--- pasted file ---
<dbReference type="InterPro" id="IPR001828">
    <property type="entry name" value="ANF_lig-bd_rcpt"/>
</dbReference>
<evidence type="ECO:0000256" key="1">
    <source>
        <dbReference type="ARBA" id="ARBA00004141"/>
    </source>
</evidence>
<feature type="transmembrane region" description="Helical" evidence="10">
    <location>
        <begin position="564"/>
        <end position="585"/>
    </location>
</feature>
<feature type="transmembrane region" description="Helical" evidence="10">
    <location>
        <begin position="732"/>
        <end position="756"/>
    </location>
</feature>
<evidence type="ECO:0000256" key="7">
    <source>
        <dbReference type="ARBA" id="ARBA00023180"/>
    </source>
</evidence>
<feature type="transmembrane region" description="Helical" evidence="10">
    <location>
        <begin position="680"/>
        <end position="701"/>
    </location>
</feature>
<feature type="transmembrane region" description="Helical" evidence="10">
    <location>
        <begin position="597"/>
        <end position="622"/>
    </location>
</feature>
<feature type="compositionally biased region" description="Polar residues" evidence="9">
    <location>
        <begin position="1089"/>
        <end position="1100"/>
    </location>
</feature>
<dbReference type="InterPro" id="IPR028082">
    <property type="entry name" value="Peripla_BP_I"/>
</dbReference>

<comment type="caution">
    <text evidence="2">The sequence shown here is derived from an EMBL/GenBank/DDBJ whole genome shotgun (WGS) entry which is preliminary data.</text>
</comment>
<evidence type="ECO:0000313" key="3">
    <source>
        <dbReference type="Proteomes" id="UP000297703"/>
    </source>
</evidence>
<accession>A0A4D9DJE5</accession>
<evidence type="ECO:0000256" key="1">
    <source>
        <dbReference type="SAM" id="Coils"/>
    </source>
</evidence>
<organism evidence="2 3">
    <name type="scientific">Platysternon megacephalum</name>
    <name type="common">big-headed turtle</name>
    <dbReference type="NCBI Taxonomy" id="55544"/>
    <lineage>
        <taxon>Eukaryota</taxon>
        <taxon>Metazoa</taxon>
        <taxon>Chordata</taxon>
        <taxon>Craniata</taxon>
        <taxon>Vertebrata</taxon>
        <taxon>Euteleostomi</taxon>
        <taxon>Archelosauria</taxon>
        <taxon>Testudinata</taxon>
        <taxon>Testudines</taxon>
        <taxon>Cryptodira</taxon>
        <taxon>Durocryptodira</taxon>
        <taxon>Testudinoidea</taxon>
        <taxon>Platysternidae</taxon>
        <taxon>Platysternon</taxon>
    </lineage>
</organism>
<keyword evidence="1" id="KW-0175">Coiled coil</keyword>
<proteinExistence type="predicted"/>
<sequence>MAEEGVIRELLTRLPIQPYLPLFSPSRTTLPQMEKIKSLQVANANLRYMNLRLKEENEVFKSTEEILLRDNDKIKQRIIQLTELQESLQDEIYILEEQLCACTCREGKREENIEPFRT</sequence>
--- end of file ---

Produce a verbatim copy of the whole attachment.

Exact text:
<dbReference type="InterPro" id="IPR001828">
    <property type="entry name" value="ANF_lig-bd_rcpt"/>
</dbReference>
<evidence type="ECO:0000256" key="1">
    <source>
        <dbReference type="ARBA" id="ARBA00004141"/>
    </source>
</evidence>
<feature type="transmembrane region" description="Helical" evidence="10">
    <location>
        <begin position="564"/>
        <end position="585"/>
    </location>
</feature>
<feature type="transmembrane region" description="Helical" evidence="10">
    <location>
        <begin position="732"/>
        <end position="756"/>
    </location>
</feature>
<evidence type="ECO:0000256" key="7">
    <source>
        <dbReference type="ARBA" id="ARBA00023180"/>
    </source>
</evidence>
<feature type="transmembrane region" description="Helical" evidence="10">
    <location>
        <begin position="680"/>
        <end position="701"/>
    </location>
</feature>
<feature type="transmembrane region" description="Helical" evidence="10">
    <location>
        <begin position="597"/>
        <end position="622"/>
    </location>
</feature>
<feature type="compositionally biased region" description="Polar residues" evidence="9">
    <location>
        <begin position="1089"/>
        <end position="1100"/>
    </location>
</feature>
<dbReference type="InterPro" id="IPR028082">
    <property type="entry name" value="Peripla_BP_I"/>
</dbReference>

<comment type="caution">
    <text evidence="2">The sequence shown here is derived from an EMBL/GenBank/DDBJ whole genome shotgun (WGS) entry which is preliminary data.</text>
</comment>
<evidence type="ECO:0000313" key="3">
    <source>
        <dbReference type="Proteomes" id="UP000297703"/>
    </source>
</evidence>
<accession>A0A4D9DJE5</accession>
<evidence type="ECO:0000256" key="1">
    <source>
        <dbReference type="SAM" id="Coils"/>
    </source>
</evidence>
<organism evidence="2 3">
    <name type="scientific">Platysternon megacephalum</name>
    <name type="common">big-headed turtle</name>
    <dbReference type="NCBI Taxonomy" id="55544"/>
    <lineage>
        <taxon>Eukaryota</taxon>
        <taxon>Metazoa</taxon>
        <taxon>Chordata</taxon>
        <taxon>Craniata</taxon>
        <taxon>Vertebrata</taxon>
        <taxon>Euteleostomi</taxon>
        <taxon>Archelosauria</taxon>
        <taxon>Testudinata</taxon>
        <taxon>Testudines</taxon>
        <taxon>Cryptodira</taxon>
        <taxon>Durocryptodira</taxon>
        <taxon>Testudinoidea</taxon>
        <taxon>Platysternidae</taxon>
        <taxon>Platysternon</taxon>
    </lineage>
</organism>
<keyword evidence="1" id="KW-0175">Coiled coil</keyword>
<proteinExistence type="predicted"/>
<sequence>MAEEGVIRELLTRLPIQPYLPLFSPSRTTLPQMEKIKSLQVANANLRYMNLRLKEENEVFKSTEEILLRDNDKIKQRIIQLTELQESLQDEIYILEEQLCACTCREGKREENIEPFRT</sequence>